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The Daily News of Los Angeles


The Tampa Bay Lightning took a licking and kept on ticking in the Stanley Cup playoffs, with an elimination of Boston despite Brad Marchand's strange desire to turn Ryan Callahan into a Slurpee.

This Eastern Conference semifinal made NHL history because of unprecedented headlines like this: "Coach Urges Marchand Not To Lick Opponents."

Marchand did not receive a penalty for his comprehensive licking of Callahan's face, or for his kiss to the cheek of Toronto's Leo Komarov in the previous series.

Doctors warn against dogs licking faces, no matter how cute it looks on Facebook. The same bacterial danger probably applies to Marchand, who did not decide to taste any heavy playoff beards.

Marchand, a fabulous and fabulously mischievous winger, apparently got tired of pushing the envelope and licked it instead.

But when he put his stamp on these playoffs, he generated far more copy and conversation than acts of real skullduggery.

Washington's Tom Wilson is a former first-round draft choice and another gifted winger whose malice overshadows his mastery.

In the Capitals' series against Columbus he needlessly floored Alexander Wennberg of Columbus. Against Pittsburgh, he clipped Brian Dumoulin with an elbow in Game 2. Then he launched himself into Zach Aston-Reese and broke his jaw in Game 3.

He got a penalty for the Wennberg incident but not for the other two. It took a review by the Department of Player Safety to sideline Wilson for three games, primarily because the 6-foot-4, 194-pound Wilson has been suspended twice and left a trail of unconsciousness throughout his career.

This is a good time to pick up a copy of "Game Change," by Ken Dryden, the Hall of Fame goaltender.

It is the story of Steve Montador, the exuberant defenseman who played for six NHL clubs, including the Ducks.

Montador died in 2015, four days before his daughter was born. Opioids, THC, valium and cocaine were found in his system.

He was a seeker, an includer, an overachiever for whom 24 daily hours never were enough.

He also began picking up concussions when he was 12. As his NHL career wound down and as lockouts idled him, he spiraled.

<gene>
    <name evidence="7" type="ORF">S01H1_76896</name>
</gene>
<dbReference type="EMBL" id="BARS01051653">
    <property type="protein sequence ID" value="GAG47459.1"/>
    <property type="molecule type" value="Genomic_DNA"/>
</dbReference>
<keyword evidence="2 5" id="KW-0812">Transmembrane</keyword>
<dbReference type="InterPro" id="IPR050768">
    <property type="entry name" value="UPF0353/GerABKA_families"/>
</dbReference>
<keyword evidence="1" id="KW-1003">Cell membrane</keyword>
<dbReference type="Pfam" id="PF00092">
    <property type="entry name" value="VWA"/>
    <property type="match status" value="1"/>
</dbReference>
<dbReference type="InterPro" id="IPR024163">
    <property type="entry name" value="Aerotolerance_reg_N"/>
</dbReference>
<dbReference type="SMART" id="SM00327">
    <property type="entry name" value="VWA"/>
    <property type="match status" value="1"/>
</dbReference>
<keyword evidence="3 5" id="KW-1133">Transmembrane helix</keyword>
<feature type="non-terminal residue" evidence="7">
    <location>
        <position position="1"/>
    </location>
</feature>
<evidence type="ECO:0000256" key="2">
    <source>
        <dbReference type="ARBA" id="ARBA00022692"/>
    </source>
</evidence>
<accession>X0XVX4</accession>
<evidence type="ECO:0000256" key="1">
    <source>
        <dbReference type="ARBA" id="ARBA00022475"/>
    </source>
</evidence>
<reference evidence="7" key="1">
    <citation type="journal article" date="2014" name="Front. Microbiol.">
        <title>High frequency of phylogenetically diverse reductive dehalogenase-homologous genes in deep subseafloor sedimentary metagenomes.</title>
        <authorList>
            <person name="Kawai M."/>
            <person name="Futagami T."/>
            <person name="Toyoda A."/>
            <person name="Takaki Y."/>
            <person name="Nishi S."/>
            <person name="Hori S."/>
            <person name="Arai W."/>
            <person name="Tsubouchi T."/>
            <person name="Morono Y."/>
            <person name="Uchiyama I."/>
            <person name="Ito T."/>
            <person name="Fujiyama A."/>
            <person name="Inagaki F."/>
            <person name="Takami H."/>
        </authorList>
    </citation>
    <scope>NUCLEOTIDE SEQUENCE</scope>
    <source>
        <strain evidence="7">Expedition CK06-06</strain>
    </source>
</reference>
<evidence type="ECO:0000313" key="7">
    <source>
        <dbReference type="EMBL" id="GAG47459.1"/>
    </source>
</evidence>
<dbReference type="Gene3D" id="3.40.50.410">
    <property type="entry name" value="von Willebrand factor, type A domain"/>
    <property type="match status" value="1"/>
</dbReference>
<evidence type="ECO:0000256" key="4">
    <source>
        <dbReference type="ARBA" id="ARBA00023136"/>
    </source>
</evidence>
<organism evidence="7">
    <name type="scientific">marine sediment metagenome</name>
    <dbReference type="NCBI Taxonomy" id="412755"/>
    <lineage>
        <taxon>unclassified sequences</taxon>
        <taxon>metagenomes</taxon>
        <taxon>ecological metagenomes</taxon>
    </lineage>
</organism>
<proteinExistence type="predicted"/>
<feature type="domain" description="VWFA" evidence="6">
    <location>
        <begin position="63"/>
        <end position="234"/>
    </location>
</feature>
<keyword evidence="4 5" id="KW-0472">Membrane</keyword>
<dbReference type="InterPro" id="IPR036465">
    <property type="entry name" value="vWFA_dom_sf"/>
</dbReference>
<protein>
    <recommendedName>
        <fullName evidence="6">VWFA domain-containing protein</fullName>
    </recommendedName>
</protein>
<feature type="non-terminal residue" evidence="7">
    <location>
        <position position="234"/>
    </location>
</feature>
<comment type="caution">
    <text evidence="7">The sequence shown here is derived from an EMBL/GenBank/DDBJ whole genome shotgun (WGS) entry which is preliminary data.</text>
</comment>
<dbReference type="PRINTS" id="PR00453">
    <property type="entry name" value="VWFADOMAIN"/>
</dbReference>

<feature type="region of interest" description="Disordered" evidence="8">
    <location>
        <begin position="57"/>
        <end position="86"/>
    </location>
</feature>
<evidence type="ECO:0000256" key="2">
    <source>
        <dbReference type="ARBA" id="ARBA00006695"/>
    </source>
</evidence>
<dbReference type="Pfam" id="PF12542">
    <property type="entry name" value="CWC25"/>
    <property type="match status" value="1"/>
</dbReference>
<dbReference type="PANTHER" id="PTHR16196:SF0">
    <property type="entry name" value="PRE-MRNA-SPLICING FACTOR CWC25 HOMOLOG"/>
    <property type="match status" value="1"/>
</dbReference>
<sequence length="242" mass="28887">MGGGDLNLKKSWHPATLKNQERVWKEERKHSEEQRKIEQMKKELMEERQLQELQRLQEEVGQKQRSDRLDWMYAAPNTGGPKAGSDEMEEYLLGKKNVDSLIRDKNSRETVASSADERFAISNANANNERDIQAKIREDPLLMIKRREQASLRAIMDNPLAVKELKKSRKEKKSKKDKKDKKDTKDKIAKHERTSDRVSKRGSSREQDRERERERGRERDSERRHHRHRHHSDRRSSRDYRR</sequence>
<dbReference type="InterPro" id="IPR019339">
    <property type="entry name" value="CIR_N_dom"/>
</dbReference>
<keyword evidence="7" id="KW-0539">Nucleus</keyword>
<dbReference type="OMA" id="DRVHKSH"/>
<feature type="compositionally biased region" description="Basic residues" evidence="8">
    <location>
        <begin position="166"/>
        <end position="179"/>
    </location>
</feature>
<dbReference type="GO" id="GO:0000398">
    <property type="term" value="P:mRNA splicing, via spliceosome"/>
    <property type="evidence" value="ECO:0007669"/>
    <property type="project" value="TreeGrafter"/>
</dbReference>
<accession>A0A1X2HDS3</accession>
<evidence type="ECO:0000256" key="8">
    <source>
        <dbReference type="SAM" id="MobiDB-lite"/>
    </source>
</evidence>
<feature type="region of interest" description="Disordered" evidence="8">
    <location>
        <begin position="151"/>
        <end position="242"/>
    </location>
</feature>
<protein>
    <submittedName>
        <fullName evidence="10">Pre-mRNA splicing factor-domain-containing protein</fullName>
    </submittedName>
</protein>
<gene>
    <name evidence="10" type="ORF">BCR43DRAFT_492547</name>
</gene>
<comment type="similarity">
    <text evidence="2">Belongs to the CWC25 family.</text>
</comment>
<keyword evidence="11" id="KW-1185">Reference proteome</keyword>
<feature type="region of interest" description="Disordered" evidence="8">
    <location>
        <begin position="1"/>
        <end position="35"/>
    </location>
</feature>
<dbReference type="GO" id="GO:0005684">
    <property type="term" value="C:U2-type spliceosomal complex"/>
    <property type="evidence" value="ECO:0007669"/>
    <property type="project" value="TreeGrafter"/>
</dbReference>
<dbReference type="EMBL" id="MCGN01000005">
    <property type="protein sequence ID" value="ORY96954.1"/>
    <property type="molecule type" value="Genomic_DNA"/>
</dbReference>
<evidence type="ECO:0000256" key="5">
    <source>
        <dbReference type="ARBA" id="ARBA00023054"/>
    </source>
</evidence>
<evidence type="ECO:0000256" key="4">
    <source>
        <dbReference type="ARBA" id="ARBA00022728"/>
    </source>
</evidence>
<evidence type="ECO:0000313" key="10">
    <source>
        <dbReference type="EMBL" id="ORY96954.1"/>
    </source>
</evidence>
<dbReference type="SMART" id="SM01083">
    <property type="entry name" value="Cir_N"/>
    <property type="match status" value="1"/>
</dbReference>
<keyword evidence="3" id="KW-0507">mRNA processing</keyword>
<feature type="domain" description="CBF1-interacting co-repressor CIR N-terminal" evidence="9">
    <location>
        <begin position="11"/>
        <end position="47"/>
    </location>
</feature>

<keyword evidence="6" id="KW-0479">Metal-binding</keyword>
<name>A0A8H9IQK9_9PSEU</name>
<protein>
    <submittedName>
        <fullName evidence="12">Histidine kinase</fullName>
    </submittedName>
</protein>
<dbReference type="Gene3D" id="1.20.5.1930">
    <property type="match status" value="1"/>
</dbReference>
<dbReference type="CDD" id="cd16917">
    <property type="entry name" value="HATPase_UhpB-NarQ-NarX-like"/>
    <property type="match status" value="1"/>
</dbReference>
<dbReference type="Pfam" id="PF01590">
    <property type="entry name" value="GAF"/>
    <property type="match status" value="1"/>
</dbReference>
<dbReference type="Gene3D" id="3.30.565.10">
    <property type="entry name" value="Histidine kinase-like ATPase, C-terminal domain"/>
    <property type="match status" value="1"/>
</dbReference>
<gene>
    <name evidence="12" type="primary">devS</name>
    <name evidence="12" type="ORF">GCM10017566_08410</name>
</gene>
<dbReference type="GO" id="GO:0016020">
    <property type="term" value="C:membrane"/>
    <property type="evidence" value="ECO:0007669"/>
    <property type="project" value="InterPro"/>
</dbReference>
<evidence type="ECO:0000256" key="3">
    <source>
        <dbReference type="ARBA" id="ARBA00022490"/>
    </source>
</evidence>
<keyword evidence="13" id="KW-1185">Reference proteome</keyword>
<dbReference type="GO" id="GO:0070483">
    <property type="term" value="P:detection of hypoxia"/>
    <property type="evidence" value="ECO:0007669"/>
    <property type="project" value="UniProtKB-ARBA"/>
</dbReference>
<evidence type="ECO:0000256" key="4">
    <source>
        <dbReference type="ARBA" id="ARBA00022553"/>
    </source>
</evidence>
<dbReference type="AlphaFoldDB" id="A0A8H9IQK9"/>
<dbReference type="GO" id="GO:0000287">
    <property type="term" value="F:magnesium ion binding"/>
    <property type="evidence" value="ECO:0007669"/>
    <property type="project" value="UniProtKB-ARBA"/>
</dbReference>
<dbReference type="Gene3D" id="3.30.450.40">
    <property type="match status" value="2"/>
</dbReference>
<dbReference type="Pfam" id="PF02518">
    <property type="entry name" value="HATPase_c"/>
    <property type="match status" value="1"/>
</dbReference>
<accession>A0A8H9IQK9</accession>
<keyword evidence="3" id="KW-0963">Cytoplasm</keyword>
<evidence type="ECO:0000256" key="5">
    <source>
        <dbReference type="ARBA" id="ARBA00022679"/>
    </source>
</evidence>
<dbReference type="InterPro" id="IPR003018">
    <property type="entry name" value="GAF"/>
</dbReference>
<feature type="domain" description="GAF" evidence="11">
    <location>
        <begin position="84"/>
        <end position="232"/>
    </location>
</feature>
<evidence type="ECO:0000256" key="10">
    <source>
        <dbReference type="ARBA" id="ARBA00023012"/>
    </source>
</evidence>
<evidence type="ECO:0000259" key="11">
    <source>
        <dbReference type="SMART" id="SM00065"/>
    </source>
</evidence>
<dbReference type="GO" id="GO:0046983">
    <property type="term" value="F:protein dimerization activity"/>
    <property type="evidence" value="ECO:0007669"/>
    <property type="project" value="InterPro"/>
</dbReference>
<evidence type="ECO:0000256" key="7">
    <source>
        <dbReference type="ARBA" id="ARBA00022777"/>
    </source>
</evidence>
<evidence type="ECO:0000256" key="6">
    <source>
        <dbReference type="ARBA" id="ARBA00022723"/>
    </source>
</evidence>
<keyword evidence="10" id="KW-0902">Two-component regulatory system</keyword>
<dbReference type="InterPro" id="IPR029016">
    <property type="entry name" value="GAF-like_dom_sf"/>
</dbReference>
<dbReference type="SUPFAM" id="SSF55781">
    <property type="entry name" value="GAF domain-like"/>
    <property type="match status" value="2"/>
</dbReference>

The Canadian Sports Concussion Project found CTE in Montador's brain.

Daniel Carcillo, a highly penalized NHL alum who campaigns for head safety, was with Montador near the end.

"He was researching concussions," Carcillo told Dryden, "and what the (deleted) was going to happen to him. ... And the more knowledge he gained ... the worse he got, realizing maybe that he wasn't going to reverse the symptoms and the memory loss and the headaches."

Dryden traces the problem to hockey's evolution. A slow, grinding game, in which wingers stayed on their designated sides and everyone carried the puck, became today's thrilling carnival of speed, stretch passes, unobstructed play in the neutral zone and brutal hits.

Dryden singles out the relatively new concept of finishing checks. "We need to see 'finishing your check' as what it is; interference," Dryden writes.

Some will argue that the game is too fast to avoid head contact, that the victims are often to blame, etc. They will say many head shots are accidents, and what do you do about that? Well, it's an accident when you flip a puck over the glass, but it's delay of game nevertheless.

"All of us need to be saved from ourselves at times," Dryden writes. "Steve did. It's why we have traffic lights. The league needs the players to go full out when it's time to go full out. The players need the league - its doctors, rule-makers and decision-makers - to say stop when it's time to stop."

Dryden refers you to the rule that bans players from bashing opponents in the head with sticks. That used to happen a lot. It rarely happens now. Players adjusted.

"The rule (60.2) doesn't say anything about whether the head was the main point of contact, or whether the player should have seen the stick coming, had his head down or tried to draw the penalty," Dryden writes. "The league decided a stick to the face is a bad thing. It is a penalty. Automatic. Period."

Sidney Crosby's addendum was this: "If a guy's got to be responsible for his stick, why shouldn't he be responsible for the rest of his body?"

Dryden says head shots with the intent to injure should warrant automatic suspensions. Perhaps they should always be five-minute majors, power plays that don't end with just one goal.

It's a special book, primarily a lament for the return of common sense, for responsibility in the commissioner's office, and for Steve Montador's truncated life.

Maybe Brad Marchand was providing unintentional satire, dealing licks instead of wounds.

@MWhicker03LANG on Twitter

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May 9, 2018


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